Race is a complex issue. Yet in fiction when it's dealt with subtly, it can make such a strong impact. A competent writer can take readers inside the skin of a character and have them feel what it's like to go through life as a person of color, or an ethnicity different from their own. Understated prejudices run just as deep as any verbal slur or uttered epithet. Oftentimes, daily interactions are tinged with an undercurrent of mistrust backed by false assumptions. The individual isn't seen, only the stereotype.
In the opening of DUE FOR DISCARD, Aimee Machado is confronted with the question, "You're not from around here are you?" Even though she's the new research librarian at Timbergate Medical Center. Even though she just received her master's degree from Southern Connecticut State University. She's no dummy, yet the security guard views her with suspicion because she's half Portuguese, half Chinese. She doesn't look like everyone else so for him it automatically throws up a red flag. She's targeted solely for her skin color, and this ignorant authority figure makes her feel the sting.
It's not the first time that Aimee's stood out in her hometown, a rural section of Northern California that's predominantly white. In fact, it's the reason why growing up she learned how to defend herself by studying martial arts at the local dojo. One particular childhood incident really left its mark on her. She still harbors painful memories of the day she laid into a bully on the school bus, breaking his finger in the process. It was the only time she ever resorted to violence, yet to this day she continues to carry with her a reluctance to hurt anyone. Afraid of her own strength, so to speak.
However, when her brother, Harry, is viewed as a suspect in the murder of Bonnie Beardsley, the wife of a prominent plastic surgeon, Aimee's fears are quick to resurface. Harry is a fit, good-looking guy who's known around town as the successful architect who just landed the new mall project. However, he was seen coming out of his abode with the beautiful, blonde Mrs. Beardsley hours before her disappearance. It doesn't take long for the police to point the finger at Harry, especially when the evidence indicates there may have been a sexual component to the crime, as well.
But the suggestion is preposterous since Harry recently saved Aimee from being raped by the brother of a police officer. When Aimee pulled over to check out a flat tire, she was jumped from behind and nearly assaulted before Harry showed up. Harry was charged with using excessive physical force to protect his sister, and the assailant was sent to prison. Yet the pall cast on his brother's law enforcement career continued to fester, accounting for the eagerness of the police department to pin Mrs. Beardsley's murder on Harry. But the corruption doesn't stop there, because it turns out this particular officer is also bedding the female DA.
It's no wonder that Aimee says that her twin blisters are jealousy and insecurity. The Machados have worked hard to maintain their exceptional reputation in the community, and now it looks like it'll all be for nothing. After their father retired, the family business was left to Harry, and he thought he was on the right track until his fiancée left him because her parents didn't want their grandchildren to look foreign. That's when Harry started shacking up with random women. In the book, he never admits to sleeping with Bonnie Beardsley at any time before her death, but he does claim that she tried to get him in a lip lock when he walked her to her car, insisting that he thwarted her advances and pushed her away.
Yet it seems like the Machado siblings don't have much luck when it comes to love. One of Aimee's hard-and-fast rules is to never date a cheater, and when she thinks she catches her boyfriend, Nick, with another woman, she cuts off all ties with him. Her heart aches because it was the first time she ever considered herself to be truly in love, yet she stubbornly guards her heart, refusing to believe that he might actually be telling the truth when he said nothing happened between him and his ex-girlfriend.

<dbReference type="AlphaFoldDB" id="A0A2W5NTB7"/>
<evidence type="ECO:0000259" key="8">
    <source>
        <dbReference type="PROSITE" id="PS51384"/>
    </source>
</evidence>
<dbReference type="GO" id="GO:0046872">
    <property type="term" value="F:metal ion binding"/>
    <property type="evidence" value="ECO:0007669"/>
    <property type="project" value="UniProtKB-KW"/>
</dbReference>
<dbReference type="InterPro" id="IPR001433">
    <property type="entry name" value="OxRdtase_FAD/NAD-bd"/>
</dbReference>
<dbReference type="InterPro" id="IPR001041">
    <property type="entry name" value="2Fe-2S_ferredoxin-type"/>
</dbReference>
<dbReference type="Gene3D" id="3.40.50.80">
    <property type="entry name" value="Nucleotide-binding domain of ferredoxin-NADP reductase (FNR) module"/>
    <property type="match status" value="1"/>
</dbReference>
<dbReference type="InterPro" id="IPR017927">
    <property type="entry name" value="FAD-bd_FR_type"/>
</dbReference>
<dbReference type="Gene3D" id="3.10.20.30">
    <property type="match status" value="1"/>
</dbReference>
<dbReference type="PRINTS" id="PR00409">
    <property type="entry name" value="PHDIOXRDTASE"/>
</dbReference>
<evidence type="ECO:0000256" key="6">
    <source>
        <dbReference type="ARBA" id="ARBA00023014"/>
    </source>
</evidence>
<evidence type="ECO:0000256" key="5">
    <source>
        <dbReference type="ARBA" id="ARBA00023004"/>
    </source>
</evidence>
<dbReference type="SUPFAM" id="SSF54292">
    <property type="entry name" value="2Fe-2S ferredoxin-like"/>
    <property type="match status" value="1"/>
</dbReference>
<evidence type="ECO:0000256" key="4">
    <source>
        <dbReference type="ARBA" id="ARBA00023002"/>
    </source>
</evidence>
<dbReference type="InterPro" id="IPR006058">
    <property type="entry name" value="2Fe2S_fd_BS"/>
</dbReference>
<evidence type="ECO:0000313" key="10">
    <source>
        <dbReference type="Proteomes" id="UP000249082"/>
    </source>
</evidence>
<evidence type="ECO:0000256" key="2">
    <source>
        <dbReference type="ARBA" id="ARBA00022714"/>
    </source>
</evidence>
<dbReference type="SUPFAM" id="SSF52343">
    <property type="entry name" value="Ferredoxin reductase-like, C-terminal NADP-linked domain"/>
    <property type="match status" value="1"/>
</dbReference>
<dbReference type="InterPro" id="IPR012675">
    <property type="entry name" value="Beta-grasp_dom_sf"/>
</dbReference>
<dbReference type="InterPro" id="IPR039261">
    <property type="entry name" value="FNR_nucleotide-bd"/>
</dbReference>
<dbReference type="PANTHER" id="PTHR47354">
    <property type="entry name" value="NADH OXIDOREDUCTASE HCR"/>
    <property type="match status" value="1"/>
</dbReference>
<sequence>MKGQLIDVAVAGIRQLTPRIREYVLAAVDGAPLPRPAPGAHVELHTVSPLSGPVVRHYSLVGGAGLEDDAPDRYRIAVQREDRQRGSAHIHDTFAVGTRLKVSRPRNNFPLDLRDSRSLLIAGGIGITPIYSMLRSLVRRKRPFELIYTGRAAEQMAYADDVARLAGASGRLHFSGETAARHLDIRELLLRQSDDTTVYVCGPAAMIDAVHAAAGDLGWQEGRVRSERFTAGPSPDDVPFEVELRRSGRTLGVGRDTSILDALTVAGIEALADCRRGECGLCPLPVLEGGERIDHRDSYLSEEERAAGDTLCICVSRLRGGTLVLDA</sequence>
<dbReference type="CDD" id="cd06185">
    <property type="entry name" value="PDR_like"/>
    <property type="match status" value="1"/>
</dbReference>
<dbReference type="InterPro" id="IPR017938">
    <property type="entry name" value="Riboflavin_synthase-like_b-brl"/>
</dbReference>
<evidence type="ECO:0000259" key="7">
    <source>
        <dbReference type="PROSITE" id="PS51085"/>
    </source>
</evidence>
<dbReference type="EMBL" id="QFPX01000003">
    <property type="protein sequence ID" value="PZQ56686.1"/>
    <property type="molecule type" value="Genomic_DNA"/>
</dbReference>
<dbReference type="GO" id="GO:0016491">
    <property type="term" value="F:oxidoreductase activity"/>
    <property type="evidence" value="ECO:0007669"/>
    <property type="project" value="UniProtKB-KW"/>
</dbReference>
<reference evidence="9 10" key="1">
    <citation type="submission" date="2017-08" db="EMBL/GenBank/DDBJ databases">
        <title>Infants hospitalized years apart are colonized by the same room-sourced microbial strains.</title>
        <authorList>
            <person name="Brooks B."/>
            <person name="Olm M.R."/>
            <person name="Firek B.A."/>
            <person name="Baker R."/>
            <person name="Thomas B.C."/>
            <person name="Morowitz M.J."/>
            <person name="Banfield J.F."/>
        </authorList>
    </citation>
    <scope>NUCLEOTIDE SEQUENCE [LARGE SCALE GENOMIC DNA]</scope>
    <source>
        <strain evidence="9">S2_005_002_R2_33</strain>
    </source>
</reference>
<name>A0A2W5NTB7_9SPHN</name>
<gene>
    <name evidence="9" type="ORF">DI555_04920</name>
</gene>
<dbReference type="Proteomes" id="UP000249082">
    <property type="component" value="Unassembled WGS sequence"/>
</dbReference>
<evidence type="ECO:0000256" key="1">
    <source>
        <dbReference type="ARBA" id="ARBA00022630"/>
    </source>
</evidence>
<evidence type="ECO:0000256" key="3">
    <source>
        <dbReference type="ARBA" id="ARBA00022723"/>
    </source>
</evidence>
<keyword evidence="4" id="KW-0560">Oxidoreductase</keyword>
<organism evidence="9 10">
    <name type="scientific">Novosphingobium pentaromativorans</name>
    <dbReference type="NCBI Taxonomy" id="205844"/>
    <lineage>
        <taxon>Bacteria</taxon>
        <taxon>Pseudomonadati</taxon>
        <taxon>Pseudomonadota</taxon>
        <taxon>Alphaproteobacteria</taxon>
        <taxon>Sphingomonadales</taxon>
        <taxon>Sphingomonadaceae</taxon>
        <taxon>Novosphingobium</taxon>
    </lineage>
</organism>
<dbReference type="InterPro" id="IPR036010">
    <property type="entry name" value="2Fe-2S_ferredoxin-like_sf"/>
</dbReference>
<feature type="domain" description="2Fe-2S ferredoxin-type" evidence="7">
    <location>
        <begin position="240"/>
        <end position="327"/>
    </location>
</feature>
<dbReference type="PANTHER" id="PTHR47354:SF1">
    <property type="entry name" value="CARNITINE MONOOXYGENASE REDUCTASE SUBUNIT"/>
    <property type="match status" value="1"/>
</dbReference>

Nick knows how rare a woman like Aimee is. Nothing about her smacks of manipulation or pretense and he claims that he'd never do anything to jeopardize losing her. However, Nick doesn't give up on Aimee. He's determined to help her prove Harry's innocence, no matter how much she keeps pushing him away.
And Aimee needs that kind of loyalty when Bonnie Beardsley's husband makes a play for her. The philandering doctor doesn't waste any time pursuing Aimee after his wife's tragic death. Aimee knows that he has a penchant for exotic-looking women and every time he looks at her she feels like he's envisioning her in a kimono. He's enthralled by her chameleon-like tendency to transform from Mulan to Pocahontas, but his interest in her just plays into all of the insecurities she has about herself. She feels that when a man like him looks at her eyes and cheekbones, all he thinks is concubine and the only time he thinks wife is when he comes across a blue-eyed blonde like Bonnie.
The author, Sharon St. George, nails the tone of what she's trying to express through the character of Aimee with the clever title, DUE FOR DISCARD. It's a librarian's term for the stamp placed on outdated books and periodicals. Aimee knows that that stamp was already placed on Bonnie Beardsley when her body was found in a Dumpster outside the hospital, and she has no intention of the same thing happening to her, or her brother. No amount of racial profiling is going to pin the buxom blonde's murder on them, not if Aimee has anything to say about it.
Due for Discard can be purchased at:
Barnes and Noble
Prices/Formats: $4.95 ebook, $15.95 paperback
Genre: Detective Murder Mystery
Release: March 1, 2015
Publisher: Camel Press
Click to add to your Goodreads list.
About the Author
Sharon St. George had the good fortune to spend an idyllic childhood in a small northern California town, riding horseback and camping with her family in the nearby mountains. One of her favorite pastimes was reading fiction, and a trip to the library was always an occasion of great joy. She’s traded horses for llamas, but she still treks to the high mountain lakes near her home—always with a mystery novel in her backpack. Sharon’s writing credits include three plays, several years writing advertising copy, a book on NASA’s space food project, and feature stories too numerous to count. She holds dual degrees in English and Theatre Arts, and occasionally acts in, or directs, one of her local community theater productions. Sharon is a member of Sisters in Crime and Mystery Writers of America, and she serves as program director for Writers Forum, a nonprofit organization for writers in northern California.
Links to connect with Sharon:
Blog Tour Site